San Francisco Police Department officers will stop responding to non-criminal activities such as disputes between neighbors, reports about homeless people and school discipline interventions as part of a police reform plan the mayor announced Thursday.
Mayor London Breed said in a news release that regarding calls that don’t involve a threat to public safety, officers would be replaced by trained, unarmed professionals to limit unnecessary confrontation between the police department and the community.
“We know that a lack of equity in our society overall leads to a lot of the problems that police are being asked to solve,” she said in the release. “We are going to keep going with these additional reforms and continuing to find ways to reinvest in communities that have historically been underserved and harmed by systemic racism.”
As part of the new police reforms, the city will also strengthen its accountability policies, ban the use of military-grade weapons and divert funding to the African American community, which comprises less than 6% of San Francisco’s population but nearly 50% of those involved in the criminal justice system, Breed said.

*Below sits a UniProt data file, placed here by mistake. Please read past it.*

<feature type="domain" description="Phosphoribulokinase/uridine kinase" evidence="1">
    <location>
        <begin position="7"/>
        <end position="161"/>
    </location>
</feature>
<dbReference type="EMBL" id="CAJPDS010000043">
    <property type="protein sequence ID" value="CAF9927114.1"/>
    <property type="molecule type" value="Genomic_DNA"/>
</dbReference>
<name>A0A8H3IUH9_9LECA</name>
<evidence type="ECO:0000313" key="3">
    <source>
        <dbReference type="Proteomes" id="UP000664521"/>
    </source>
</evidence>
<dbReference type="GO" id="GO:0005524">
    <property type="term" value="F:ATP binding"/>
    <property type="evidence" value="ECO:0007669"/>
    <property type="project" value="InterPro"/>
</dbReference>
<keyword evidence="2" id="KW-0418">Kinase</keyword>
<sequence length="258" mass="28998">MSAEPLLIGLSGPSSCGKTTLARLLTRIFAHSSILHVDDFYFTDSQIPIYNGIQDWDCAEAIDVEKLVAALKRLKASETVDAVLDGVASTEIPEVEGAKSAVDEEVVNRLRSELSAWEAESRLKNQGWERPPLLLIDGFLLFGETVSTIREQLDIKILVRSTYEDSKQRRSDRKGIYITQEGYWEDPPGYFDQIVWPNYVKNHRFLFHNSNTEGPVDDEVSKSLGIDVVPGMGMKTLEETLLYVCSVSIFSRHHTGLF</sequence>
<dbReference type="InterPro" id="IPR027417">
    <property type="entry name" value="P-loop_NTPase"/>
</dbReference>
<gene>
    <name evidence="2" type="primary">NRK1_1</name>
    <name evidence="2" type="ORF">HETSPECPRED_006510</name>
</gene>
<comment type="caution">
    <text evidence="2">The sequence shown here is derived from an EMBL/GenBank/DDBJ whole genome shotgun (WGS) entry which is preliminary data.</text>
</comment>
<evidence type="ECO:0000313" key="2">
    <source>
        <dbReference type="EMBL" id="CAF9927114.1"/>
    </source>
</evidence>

It could not be immediately determined how much time and resources the San Francisco Police Department spends responding to non-criminal calls. But a 2016 report from the Budget and Legislative Analyst’s Office estimated that the city incurred nearly $21 million in 2015 to enforce quality of life laws against homeless residents. Police accounted for more than 90% of the costs and responded to more than 60,000 incidents from January to November 2015.